Reimagining Retail Spaces for Today’s Consumer

Jun 18, 2019 | News

By Michael Parks, division vice president, and Stacey Berthon, senior vice president, this article originally appeared in 汇丰国际线路检测中心国际线路检测中心 Executive.

Today’s consumer is unlike any the industry has seen. The ease of online shopping has driven them out of stores and onto webpages. This transition from physical to virtual shopping has left big box retail spaces empty, unused and a model of the past. This has led many pundits to announce that “sticks and bricks” retail is dead. So, what are retail property owners to do?

Fortunately, the retail apocalypse scenario is an oversimplification of what is actually happening in the marketplace. The reality is that boring, generic retail in bad locations is dead. Good news for sure, but beware, most shopping venues can become dull and basic very quickly if they’re not continuously reinventing themselves into what their customers want.

Experiential Designs

Shopping centers used to be the most convenient way to shop for most people’s day-to-day needs. However, it’s hard to compete with the convenience of a few clicks to order home delivery. To entice today’s shopper to visit a store, businesses must offer more than just convenience. Consumers are craving an experience, so give them a reason to come and they will.

Mixed-use retail spaces seek to provide a variety of experiences. The objective is to encompass many amenities and activities, so the customer doesn’t have to leave the property. These modern developments, such as Celebration Pointe in Gainesville, Fla., incorporate places for people to shop, dine, play, work and even live. Wi-Fi, valet services, dog parks, street artists, porch swings and public areas with ever-changing programming are examples of unique experiences that give customers a reason to return.

Another important element that must be considered is the impact of local weather. No one wants to be stuck inside one store to wait for rain to subside after they’re already done shopping. Adding sufficient awnings and gazebos allows people to move around the property while staying dry, and also gives people a better place to wait out a storm. Fire pits and areas for heaters provide warmth in the colder months, as well as misters in the summertime, allows people to use these areas year-round. Features that give consumers a space to enjoy for a longer period of time are essential when maximizing benefits for the patrons.

Reposition and Reimagine

Current trends in retail are pushing contractors, architects and developers to reinvent the wheel during the renovation process. Redeveloping older retail spaces based on an outdated formula to provide an entertainment-filled, experiential environment for consumers can revive a once-dead space. Contractors often find themselves working with previous clients or on past projects to re-energize a center to make it relevant to the shopper. For example, Downtown at the Gardens was a huge success when it opened in the mid-2000s, but now Hoar 汇丰国际线路检测中心国际线路检测中心 is working with the new owners to reposition much of the retail space while also bringing in additional mixed-use tenants. Everything is on the table, including rerouting roads and tearing down portions to rebuild and keep things current. Contractors are there to execute the owner’s vision, but they also play a huge role in advising owners in best practices based off of past experience.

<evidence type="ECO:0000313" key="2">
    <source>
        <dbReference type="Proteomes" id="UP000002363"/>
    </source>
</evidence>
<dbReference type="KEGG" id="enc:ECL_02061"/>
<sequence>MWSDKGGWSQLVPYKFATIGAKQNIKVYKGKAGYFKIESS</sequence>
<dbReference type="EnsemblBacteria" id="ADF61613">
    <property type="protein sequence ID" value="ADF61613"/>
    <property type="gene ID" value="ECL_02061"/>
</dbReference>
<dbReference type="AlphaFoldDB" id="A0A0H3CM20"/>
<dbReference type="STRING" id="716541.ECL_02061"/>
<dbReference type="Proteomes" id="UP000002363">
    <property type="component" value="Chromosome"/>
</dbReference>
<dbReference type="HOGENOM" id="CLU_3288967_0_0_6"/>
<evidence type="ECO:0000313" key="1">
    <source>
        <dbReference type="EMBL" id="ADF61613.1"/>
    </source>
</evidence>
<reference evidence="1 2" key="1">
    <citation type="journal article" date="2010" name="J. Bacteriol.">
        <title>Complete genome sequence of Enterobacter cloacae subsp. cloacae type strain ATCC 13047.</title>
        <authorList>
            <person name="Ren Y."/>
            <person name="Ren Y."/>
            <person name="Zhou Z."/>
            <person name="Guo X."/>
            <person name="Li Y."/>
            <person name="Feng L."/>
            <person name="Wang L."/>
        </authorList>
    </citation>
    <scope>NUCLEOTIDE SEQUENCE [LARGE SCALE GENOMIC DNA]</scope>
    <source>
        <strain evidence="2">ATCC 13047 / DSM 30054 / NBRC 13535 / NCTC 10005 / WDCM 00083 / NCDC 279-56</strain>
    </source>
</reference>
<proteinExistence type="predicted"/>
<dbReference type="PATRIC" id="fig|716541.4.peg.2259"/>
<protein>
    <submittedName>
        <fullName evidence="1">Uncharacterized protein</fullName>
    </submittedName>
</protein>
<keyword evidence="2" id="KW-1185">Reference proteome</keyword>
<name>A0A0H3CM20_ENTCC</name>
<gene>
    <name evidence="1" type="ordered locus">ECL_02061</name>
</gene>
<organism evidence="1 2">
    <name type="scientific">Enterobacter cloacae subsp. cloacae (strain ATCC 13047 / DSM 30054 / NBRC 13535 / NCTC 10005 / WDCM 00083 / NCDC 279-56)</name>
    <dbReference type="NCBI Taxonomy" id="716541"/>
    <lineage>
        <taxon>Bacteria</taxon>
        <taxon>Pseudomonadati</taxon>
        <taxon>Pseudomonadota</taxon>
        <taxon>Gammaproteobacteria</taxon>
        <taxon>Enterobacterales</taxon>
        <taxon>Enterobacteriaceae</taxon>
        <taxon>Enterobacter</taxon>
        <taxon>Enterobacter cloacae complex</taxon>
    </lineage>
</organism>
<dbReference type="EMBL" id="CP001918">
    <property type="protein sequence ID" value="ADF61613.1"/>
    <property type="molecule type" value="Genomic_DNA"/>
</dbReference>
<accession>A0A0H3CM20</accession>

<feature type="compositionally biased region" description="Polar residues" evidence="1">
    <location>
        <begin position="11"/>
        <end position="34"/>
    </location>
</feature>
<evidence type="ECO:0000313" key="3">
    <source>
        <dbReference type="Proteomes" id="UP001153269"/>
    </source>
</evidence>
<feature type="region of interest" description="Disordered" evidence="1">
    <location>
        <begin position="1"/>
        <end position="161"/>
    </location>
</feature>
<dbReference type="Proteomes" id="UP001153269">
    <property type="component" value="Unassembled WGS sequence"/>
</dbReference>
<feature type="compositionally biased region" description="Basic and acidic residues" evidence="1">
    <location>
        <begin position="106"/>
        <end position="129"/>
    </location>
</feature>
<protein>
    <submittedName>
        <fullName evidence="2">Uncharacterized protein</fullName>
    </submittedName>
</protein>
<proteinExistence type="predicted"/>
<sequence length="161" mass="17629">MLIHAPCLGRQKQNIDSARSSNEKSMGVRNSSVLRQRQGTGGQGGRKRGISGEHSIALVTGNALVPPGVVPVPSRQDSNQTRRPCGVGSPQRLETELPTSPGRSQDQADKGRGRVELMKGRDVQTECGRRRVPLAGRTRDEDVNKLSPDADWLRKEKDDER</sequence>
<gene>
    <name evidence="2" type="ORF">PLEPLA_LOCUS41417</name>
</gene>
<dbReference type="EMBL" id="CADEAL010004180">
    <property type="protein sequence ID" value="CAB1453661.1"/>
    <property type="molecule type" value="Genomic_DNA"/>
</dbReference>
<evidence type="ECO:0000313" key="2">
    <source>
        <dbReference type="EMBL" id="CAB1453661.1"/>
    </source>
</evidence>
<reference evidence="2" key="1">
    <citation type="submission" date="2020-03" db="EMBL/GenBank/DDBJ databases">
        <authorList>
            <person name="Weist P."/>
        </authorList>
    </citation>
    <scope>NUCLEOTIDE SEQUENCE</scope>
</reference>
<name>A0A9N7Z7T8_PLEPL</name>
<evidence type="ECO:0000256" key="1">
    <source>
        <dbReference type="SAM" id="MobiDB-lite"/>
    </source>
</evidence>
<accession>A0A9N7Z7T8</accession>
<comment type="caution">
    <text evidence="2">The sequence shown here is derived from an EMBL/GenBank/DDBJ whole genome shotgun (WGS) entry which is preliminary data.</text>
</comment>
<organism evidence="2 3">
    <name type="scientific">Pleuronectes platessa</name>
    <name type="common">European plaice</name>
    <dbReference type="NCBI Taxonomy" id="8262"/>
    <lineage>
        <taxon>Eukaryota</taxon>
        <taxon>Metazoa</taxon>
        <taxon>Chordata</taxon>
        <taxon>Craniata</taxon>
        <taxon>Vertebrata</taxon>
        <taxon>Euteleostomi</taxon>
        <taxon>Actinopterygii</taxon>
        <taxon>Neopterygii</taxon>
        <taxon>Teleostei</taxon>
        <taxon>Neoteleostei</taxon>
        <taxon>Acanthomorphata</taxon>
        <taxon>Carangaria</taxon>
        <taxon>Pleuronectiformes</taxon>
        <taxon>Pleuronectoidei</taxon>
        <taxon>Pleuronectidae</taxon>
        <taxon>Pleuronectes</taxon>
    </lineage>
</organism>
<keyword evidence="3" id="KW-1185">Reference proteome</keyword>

Partnering

As a contractor, proactive involvement in the developer’s plans is a must. It is important to figure out, collectively, the most cost-effective, timely strategy to achieve the anticipated layout. Everyone wants to save money and time, and the best time to accomplish this is in the early planning stages. With experience in the industry, it becomes easier to tell what will work best for a project from a constructability and cost standpoint. Technology also plays a large role in activating strategies for clients. For example, a recent technology innovation makes it easier to run different scenarios on cleared land and run clash detection before actually having a space built.

Retail can always be transformed into something more appealing to the consumer. For example, having more outdoor spaces and entertainment sprinkled throughout a mall can offer mall-goers more to do than shop for one thing and leave. Mixing in green space to complement a property’s hardscape is visually appealing and useful. For instance, when an owner is weighing the benefits of artificial turf versus grass, the artificial turf is initially more expensive, but it would outweigh the cost and upkeep of real grass in the long run. The durability factor of artificial turf would allow people to hold events such as yoga classes on it as the green spaces, which was as was done at the Avalon in Alpharetta, Ga. The key is to communicate early and often. When it comes to pricing and scheduling, the contractor is the expert in this situation and the owner will value honest feedback on the pros and cons of products and materials.

There is no doubt that good retail can continue to thrive. Proactive engagement with the right team of experienced designers and contractors will provide the expertise to keep a property active and relevant. Spending the time and effort on the front end will pay dividends when the center prospers year after year.

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